A FISHERMAN is lucky to alive – after reeling in a car-sized live World War II bomb.
Francis Greig, 60, was almost washed out to sea as battled for six hours to try to detangle the eight-foot mine from his fishing net.
The quick-thinking trawler usually reels in scampi to sell on – but still thought to trawl the bomb rather than let it go when he found it on Monday morning.
And they have praised the quick-thinking fisherman for his bravery despite the unusual catch.
But modest Francis insists it was all in a day’s work.
He said: “Maybe I was in shock, but I could see the guts of this thing and knew it was live.
“Years ago a Granton trawler blew up because they pulled in a mine, so I was wasn’t going to mess around.
“If it had gone off, I would have gone up with it – I would have been food for the fish instead of the other way around.
“It was bigger and heavier than a car and a real struggle to get rid of.”
But Angus McIver, Forth Coastguard watch manager, is singing the praises of Frances.
He said: “He very correctly contacted the coastguard immediately and we were able to advise him where to lower it.
“The device turned out to be a very large mine which was live and possibly from the Second World War.
“Mr Greig’s remarkable calmness under pressure meant the device was left safely out of the way of other ships and the ordinance disposal team blew it up.”
And the bomb was not the only leftover from World War II – later that day another fishing boat hauled in a propeller and engine from a plane just 15 miles up shore.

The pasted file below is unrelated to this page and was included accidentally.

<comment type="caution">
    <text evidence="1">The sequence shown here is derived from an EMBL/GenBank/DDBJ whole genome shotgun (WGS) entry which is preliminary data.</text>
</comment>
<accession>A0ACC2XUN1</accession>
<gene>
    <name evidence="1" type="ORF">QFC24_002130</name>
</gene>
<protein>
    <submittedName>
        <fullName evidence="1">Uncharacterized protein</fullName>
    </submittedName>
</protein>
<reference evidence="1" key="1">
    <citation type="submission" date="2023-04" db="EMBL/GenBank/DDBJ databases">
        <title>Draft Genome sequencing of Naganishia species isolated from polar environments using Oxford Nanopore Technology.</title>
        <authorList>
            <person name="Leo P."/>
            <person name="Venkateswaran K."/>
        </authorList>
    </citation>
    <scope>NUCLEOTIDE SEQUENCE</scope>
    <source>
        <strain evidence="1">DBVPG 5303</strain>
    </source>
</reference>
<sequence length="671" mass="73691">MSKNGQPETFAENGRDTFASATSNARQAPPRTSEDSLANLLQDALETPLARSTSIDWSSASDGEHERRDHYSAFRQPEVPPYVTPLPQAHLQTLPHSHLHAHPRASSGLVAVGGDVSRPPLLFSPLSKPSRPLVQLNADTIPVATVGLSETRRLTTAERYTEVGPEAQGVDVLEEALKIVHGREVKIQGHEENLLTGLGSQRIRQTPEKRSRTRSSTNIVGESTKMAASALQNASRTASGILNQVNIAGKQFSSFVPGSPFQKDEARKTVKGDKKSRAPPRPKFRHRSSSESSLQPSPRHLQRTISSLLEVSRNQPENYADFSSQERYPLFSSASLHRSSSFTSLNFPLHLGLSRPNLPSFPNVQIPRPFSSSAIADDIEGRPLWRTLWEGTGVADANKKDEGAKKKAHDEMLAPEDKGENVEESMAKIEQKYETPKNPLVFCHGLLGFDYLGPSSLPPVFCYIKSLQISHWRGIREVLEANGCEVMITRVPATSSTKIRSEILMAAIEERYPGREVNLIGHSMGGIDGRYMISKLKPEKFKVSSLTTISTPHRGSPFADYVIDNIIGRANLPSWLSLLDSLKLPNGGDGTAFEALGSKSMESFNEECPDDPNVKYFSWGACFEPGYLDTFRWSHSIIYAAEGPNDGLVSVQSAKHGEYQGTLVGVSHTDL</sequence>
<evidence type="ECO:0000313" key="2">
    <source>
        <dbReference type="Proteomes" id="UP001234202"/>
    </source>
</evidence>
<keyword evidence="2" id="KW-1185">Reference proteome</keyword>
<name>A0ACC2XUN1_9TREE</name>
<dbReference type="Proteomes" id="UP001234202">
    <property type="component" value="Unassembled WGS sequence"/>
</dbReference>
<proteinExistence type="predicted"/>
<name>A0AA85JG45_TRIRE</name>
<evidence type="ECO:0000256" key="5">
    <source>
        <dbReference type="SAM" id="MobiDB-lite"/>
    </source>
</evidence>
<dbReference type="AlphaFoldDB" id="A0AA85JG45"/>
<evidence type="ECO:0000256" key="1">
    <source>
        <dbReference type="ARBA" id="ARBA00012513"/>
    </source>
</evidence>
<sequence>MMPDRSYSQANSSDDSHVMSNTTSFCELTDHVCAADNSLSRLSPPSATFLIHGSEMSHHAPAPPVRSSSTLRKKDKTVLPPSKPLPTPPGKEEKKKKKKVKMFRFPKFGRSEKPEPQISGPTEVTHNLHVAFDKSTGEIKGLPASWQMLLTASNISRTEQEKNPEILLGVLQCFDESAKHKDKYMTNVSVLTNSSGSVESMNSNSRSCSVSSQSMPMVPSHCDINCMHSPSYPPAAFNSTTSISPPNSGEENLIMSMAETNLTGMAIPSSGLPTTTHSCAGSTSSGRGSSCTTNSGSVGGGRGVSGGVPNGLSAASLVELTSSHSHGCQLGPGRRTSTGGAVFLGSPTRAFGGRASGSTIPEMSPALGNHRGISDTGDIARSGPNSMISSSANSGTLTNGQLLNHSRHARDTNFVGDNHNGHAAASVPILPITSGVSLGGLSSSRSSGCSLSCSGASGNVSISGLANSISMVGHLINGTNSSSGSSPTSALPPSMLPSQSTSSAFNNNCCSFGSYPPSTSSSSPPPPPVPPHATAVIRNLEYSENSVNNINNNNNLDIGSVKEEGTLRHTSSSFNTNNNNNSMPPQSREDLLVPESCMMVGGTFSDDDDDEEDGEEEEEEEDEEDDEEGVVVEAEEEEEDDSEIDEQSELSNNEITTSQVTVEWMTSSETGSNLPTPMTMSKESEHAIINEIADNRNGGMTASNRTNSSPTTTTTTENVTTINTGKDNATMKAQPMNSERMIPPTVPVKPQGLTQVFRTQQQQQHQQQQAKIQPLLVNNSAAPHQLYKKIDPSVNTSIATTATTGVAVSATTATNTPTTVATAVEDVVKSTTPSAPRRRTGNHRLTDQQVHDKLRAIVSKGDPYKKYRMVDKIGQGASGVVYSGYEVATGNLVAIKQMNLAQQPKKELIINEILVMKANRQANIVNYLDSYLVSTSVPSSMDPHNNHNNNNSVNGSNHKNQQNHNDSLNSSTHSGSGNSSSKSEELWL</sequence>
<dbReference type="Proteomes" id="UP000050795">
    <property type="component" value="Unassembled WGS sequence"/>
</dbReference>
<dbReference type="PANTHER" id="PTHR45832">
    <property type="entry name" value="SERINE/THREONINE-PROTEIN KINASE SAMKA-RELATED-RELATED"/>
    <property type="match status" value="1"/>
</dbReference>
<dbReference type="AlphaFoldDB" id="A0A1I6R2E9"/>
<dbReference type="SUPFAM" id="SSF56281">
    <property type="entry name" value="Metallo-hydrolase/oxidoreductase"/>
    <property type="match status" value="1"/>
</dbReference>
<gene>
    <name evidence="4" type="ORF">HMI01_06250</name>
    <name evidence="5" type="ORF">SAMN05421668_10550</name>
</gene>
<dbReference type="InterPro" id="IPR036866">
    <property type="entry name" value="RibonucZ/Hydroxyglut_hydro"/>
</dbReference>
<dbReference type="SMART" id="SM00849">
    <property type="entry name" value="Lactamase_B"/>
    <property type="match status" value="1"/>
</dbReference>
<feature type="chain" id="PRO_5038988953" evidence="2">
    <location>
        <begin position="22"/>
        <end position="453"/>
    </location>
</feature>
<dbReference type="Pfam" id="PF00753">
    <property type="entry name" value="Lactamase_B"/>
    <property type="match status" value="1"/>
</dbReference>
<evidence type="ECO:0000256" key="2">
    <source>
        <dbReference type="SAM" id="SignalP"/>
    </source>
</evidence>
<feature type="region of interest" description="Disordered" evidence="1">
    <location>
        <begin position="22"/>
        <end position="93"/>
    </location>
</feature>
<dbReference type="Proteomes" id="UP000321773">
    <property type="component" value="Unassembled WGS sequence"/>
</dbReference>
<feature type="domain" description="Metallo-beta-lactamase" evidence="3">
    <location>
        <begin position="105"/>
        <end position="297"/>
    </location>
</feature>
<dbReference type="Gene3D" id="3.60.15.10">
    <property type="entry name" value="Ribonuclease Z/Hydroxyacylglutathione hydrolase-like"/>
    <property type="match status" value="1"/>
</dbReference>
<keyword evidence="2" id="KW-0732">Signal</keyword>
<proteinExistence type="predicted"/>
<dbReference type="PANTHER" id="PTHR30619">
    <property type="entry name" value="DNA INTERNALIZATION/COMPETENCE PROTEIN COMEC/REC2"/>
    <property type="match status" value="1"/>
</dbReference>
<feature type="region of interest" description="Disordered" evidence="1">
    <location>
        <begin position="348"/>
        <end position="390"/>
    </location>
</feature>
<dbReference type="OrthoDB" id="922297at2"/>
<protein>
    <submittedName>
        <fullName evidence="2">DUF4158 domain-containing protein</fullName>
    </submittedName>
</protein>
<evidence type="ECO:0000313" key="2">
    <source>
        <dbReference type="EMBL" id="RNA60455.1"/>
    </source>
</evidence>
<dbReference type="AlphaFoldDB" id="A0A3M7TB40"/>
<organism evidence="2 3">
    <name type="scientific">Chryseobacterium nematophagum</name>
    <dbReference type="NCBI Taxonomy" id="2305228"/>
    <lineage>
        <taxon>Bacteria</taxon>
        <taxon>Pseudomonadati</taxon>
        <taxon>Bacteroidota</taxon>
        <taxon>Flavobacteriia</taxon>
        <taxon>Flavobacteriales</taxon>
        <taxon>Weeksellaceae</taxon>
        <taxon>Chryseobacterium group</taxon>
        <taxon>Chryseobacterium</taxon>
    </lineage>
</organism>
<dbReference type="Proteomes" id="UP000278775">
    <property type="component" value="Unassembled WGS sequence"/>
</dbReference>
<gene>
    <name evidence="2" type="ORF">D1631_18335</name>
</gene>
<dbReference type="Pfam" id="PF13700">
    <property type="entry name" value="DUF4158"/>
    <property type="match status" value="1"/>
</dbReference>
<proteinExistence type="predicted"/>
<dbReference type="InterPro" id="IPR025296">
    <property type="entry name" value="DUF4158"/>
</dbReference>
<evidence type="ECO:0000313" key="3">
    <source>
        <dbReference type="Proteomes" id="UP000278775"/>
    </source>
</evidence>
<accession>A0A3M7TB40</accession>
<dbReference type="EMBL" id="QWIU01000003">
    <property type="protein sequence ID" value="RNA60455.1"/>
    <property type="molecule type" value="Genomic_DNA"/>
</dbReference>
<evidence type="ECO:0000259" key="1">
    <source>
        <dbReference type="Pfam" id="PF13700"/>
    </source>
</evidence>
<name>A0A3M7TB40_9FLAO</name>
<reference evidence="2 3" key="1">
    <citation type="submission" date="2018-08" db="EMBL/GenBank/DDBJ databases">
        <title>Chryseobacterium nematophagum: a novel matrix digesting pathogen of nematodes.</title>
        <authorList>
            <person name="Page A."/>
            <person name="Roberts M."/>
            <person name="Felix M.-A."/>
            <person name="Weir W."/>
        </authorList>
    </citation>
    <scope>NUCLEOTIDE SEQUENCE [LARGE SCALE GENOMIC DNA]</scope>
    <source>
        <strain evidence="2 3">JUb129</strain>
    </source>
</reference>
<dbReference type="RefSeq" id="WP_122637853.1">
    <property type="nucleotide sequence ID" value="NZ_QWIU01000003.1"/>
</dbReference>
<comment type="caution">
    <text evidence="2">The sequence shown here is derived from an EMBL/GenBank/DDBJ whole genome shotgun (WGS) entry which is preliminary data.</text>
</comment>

A Coastguard spokesperson added: “We helped the crew of the trawler to cut the propeller free and hoist it onto the pier at Anstruther.
“The Second World War seems a long time ago, but it is still having an impact on the lives of fisherman in the Firth of Forth today.”
Francis vowed to carry on fishing, despite his brush with a bomb.
He said: “It’s just like everyday life to me, and I will be back out tonight once I have mended the net.
“For all I know, I could pick up another one tonight and not come home. That’s the risk you take.”
A Royal Navy spokesperson said: “There’s no saying for sure it would have killed the fisherman but he certainly did the right thing by getting rid of it.
“In its day this bomb was designed to wipe out ships and there would have been a plume of water big enough to see from both coasts.
“There are still tens of thousands of these in the Forth from the war but what we don’t know is whether it was an Allied of German bomb because it was in such a bad state.”